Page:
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Seals swimming up to 2000 kilometres through Antarctic waters to find a meal, raising suggestions that something has disrupted Southern Ocean food supply

Posted by gmarkets on 26 September, 2007

Taronga Zoo marine specialists were fighting to save the life of the second Antarctic leopard seal to be washed up on a Sydney beach in a week. Leopard seals were very rare in Sydney’s waters, said Geoff Ross, a wildlife management officer with the National Parks and Wildlife Service: “We might see one every two or three years.” he said finding two in a week was extraordinary. “They are Antarctic ice dwellers which seldom wander further north than Macquarie Island.”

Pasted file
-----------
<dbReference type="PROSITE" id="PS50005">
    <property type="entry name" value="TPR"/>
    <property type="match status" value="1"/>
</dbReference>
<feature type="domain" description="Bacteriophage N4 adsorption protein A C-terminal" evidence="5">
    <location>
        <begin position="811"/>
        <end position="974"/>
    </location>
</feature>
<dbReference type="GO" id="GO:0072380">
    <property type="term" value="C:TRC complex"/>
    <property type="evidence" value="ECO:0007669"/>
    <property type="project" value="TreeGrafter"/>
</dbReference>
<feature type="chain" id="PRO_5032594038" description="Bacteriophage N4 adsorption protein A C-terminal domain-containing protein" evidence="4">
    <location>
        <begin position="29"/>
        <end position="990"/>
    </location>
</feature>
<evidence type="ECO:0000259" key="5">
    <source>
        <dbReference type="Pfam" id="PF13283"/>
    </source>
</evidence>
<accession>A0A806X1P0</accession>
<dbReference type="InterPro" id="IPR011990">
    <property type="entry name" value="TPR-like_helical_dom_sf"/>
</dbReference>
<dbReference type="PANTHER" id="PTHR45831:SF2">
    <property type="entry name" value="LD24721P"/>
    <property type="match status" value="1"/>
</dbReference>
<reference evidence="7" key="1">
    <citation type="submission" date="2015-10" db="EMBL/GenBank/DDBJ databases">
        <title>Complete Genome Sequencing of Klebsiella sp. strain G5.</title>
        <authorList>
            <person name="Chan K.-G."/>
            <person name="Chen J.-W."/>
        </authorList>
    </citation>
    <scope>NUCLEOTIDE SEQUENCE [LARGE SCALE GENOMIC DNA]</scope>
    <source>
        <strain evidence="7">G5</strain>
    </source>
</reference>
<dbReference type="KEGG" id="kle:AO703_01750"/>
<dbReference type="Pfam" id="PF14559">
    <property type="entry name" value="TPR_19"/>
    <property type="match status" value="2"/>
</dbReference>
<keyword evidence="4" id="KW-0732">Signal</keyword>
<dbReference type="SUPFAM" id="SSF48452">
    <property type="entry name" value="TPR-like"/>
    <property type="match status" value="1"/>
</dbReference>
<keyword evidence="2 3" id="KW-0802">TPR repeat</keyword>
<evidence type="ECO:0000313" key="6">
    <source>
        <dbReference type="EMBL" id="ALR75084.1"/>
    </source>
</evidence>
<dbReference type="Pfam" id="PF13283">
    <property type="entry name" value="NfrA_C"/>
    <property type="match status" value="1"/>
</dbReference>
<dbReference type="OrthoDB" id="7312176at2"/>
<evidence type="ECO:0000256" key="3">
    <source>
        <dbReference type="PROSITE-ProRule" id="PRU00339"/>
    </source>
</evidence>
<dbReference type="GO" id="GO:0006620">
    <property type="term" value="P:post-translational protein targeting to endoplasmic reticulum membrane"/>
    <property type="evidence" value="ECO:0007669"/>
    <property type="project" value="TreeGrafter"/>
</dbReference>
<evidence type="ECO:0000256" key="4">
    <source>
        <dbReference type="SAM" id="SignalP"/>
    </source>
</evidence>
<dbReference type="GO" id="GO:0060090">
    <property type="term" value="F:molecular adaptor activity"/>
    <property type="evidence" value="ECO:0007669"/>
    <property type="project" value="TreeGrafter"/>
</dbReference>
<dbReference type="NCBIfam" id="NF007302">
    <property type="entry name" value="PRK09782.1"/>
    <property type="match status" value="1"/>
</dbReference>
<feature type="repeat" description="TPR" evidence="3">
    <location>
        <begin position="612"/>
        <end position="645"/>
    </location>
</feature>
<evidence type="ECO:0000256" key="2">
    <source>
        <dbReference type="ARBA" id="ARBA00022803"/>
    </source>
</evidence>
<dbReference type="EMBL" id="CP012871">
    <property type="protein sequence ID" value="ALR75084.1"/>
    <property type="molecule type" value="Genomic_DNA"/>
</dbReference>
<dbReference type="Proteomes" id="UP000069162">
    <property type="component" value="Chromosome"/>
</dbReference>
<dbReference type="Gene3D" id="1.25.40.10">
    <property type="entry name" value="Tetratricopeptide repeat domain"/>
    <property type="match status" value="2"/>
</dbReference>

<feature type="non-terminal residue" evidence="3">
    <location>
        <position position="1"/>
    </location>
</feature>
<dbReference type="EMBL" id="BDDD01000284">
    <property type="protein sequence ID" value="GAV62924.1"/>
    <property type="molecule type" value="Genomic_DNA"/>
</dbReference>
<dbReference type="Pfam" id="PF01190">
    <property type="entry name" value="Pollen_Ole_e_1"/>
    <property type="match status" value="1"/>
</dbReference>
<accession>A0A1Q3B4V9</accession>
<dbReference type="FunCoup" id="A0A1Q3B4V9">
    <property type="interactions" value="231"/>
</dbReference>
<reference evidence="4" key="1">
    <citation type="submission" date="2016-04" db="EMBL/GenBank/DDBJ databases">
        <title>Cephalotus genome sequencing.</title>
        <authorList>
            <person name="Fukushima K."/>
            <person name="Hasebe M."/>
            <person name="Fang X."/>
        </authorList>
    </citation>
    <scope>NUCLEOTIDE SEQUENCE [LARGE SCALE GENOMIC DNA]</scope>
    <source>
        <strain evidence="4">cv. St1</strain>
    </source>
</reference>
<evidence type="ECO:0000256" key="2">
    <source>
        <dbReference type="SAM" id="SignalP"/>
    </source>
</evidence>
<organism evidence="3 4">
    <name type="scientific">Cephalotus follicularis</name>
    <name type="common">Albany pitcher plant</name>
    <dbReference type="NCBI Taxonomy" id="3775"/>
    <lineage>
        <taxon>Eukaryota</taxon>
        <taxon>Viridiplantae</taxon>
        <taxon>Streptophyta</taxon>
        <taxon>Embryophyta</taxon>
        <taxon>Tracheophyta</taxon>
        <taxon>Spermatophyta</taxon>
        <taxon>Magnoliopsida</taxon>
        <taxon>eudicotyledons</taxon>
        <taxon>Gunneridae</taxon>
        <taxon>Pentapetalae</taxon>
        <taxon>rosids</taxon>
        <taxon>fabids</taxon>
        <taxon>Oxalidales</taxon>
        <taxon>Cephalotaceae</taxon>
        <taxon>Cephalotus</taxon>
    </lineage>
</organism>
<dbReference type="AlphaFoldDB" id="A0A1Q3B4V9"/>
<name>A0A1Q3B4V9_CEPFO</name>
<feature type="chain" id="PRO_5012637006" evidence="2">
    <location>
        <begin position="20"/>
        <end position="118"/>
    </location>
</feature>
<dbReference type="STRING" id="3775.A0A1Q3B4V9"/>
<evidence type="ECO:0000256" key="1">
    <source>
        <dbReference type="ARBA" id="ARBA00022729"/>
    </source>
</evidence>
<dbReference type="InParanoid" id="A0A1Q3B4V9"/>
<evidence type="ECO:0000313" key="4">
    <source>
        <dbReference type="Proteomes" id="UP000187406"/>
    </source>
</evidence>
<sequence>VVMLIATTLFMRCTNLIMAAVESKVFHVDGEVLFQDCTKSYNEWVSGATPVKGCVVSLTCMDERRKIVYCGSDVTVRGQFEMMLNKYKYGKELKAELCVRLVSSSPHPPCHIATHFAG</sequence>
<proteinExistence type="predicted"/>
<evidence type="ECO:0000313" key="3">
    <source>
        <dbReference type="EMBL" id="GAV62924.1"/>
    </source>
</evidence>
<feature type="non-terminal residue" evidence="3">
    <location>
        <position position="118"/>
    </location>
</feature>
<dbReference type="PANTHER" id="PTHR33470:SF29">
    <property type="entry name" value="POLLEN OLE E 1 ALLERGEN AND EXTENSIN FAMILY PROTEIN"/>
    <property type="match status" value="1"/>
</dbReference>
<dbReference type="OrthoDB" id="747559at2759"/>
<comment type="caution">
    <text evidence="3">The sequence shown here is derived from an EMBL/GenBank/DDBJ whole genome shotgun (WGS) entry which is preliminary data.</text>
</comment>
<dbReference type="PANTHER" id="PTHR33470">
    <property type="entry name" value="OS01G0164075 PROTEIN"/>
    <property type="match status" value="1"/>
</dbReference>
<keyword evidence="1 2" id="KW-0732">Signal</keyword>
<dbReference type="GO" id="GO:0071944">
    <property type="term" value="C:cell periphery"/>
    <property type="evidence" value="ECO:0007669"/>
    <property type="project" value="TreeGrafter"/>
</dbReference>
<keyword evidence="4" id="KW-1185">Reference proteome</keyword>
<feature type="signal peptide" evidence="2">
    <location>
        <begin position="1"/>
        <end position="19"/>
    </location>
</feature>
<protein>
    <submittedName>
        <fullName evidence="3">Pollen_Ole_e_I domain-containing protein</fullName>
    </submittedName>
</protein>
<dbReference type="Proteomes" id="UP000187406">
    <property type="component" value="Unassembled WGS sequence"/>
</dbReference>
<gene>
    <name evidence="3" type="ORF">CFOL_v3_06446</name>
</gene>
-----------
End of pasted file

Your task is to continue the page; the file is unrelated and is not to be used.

Had climate change changed Antarctic food chain? Ross speculated the seals might have been washed towards Sydney by the Southern Ocean storms that helped drive Sydney’s unusually heavy winter rain. Australian scientists reported last month that they had used satellites to track southern elephant seals swimming up to 2000 kilometres through Antarctic waters to find a meal, raising suggestions that something has disrupted their normal Southern Ocean food supply, and forced them to hunt further afield. Mr Ross said one possibility was that climate change had reduced the Antarctic food chain. “It’s still a bit of a mystery,” he said. “We can hypothesise about why the seals are here but we really don’t have good solid answers.”

The Sydney Morning Herald, 12/9/2007, p. 5

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